I think it’s safe to say that almost everyone reading this know who McDonald’s is. Do you see them backing off on the amount they market? Hell no. They keep their foot on the marketing accelerator all the time! When you see McDonald’s slow down on marketing is the time you should slow down. Until then keep your brand at the top of social media feeds to keep your name top of mind.

Stop throwing caution to the wind. Stop playing it safe. Stop playing small in your market. Stop trying to improve things that won’t really improve your restaurant. Focus on becoming the best version of yourself. Control your calendar. Keep your marketing fresh and frequent. Refuse to surrender to complacency and mediocrity!

Want more tips from Donald Burns on how to create a better restaurant? Check out the recent episode of The Barron Report below where Burns breaks down some of the psychological principles that get in your way from building the restaurant and life you truly desire.

5 Psychology Principles You Can Use to Create a Better Restaurant

Step into the office and have a seat on the couch. Let’s talk about what is going on in your restaurant. Actually, let’s talk about what’s going on within your own mind. The precipice of all business problems (at their foundation) are people problems.

Those people problems are generally self-inflicted from the perceptions we carry around. We can at times be our own worst enemy.

Don’t feel bad about this. You’re human and part of that is understanding all the flaws that make us human.

Every New Year, we make a long list of “resolutions” that we vow “this year” we are going to do! Then by the end of January, we’ve fallen back into old routines and excuses why we couldn’t make it happen.

If you want to stop that madness, then pay attention to the following 5 psychological principles that get in your way from building the restaurant and life you truly desire.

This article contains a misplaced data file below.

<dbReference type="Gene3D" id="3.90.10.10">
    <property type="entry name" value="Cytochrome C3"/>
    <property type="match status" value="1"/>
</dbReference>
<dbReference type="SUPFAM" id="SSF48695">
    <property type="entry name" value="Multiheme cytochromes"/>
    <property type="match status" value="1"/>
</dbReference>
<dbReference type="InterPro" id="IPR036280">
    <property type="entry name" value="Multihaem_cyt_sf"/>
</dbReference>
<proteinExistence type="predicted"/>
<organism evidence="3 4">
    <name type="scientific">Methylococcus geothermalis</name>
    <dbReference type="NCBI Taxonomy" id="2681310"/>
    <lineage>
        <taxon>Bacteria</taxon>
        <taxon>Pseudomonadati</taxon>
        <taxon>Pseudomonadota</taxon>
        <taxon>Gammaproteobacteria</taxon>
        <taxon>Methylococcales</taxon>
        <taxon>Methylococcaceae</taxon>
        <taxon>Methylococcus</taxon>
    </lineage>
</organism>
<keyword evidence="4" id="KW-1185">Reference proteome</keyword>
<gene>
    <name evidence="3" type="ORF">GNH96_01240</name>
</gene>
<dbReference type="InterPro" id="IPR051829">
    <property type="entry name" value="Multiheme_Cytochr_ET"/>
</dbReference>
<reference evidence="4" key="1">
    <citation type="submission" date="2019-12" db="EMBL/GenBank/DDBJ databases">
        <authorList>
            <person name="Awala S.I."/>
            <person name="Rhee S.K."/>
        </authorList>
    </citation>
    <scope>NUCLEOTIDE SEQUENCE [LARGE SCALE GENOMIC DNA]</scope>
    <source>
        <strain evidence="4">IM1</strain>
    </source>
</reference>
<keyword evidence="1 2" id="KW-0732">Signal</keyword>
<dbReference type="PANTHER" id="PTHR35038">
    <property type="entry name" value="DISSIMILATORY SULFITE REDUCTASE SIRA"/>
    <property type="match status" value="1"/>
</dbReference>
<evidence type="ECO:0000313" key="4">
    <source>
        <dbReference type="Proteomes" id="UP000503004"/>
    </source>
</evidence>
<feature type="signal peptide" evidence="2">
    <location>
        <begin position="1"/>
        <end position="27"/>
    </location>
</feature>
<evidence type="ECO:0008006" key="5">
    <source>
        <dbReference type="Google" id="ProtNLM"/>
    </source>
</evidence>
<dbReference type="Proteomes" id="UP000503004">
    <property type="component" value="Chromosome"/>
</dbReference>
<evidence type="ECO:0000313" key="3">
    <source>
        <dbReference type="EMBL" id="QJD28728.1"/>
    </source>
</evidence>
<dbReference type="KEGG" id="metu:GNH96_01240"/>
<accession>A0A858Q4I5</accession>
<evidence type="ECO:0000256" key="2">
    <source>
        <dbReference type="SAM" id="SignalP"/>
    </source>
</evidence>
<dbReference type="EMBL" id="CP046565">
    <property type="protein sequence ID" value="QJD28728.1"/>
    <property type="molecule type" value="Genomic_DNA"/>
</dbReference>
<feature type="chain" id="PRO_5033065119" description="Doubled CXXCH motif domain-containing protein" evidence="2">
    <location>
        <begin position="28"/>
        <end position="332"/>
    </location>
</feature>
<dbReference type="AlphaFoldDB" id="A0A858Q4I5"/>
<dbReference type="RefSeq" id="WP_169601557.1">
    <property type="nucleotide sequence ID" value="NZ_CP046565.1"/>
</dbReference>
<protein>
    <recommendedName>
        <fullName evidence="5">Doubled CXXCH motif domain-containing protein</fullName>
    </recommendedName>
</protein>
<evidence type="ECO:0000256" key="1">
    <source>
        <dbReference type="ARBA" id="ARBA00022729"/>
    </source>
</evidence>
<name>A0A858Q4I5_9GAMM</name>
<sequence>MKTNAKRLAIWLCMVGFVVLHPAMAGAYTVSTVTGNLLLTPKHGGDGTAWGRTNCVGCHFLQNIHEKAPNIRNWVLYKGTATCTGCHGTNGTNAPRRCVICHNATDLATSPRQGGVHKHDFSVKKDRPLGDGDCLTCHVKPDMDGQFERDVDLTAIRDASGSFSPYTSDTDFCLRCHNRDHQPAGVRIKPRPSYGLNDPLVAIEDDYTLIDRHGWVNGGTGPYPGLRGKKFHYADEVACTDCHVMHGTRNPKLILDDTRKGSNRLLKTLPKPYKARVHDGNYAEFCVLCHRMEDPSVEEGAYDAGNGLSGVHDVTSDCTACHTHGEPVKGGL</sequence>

(Check out the video above to see host Paul Barron of The Barron Report discuss these principles in detail with The Restaurant Coach™ himself.)

1. The Habit Loop

Problem: You are a product of your habits.

Most of them operate under the surface like an old operating system on your computer that just keeps doing what it always has done for years. Even when you try to update your mental software, there it is running the same habits you have done for year after year.

You might say that it’s just the way you are... actually it's the way you choose to be. If not, you would have taken steps to change that. Your habits are like a warm blanket that calls to you on a cold night. “Just stay here with me”, it whispers. You stay and remain stuck on a never-ending habit loop. Cue (trigger), craving (want), response (habit), reward (result), repeat.

Now if your habit is a bad one, it does not give you a positive result and you just stay stuck in the same loop over and over. It’s like you’re on a giant hamster wheel. You keep spinning in circles day after day with no real progress or change in your life or your restaurant.

Solution: You need to interrupt the habit loop at the point of response.

The key is that the new response must be a positive one. Many people try each year to stop smoking. The problem is they substitute the reaching for a cigarette with a piece of candy. Soon, you find that the cigarette habit now had been replaced by a candy habit. We wonder why diabetes is an epidemic. You can’t solve a bad habit with another bad habit.

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2. Identity

Problem: You are who you think you are.

That may sound simplistic, yet it’s very powerful in understanding most of your actions. You may have been born with some things that you did not choose like: family, race, and genetics. You do have a choice about how you show up in the world. That’s your identity and it controls you more than you think.

Just look at a common identity many can relate to political parties. On a basic level, there are Republicans and there are Democrats. You are not really born one or the other. You choose to identify with one party or the other. Once you say that is who you are (your identity) you act in the way that you feel you should to align with your identity. People can go to extremes to protect their identity. When you lose that you go through what psychologist call an identity crisis.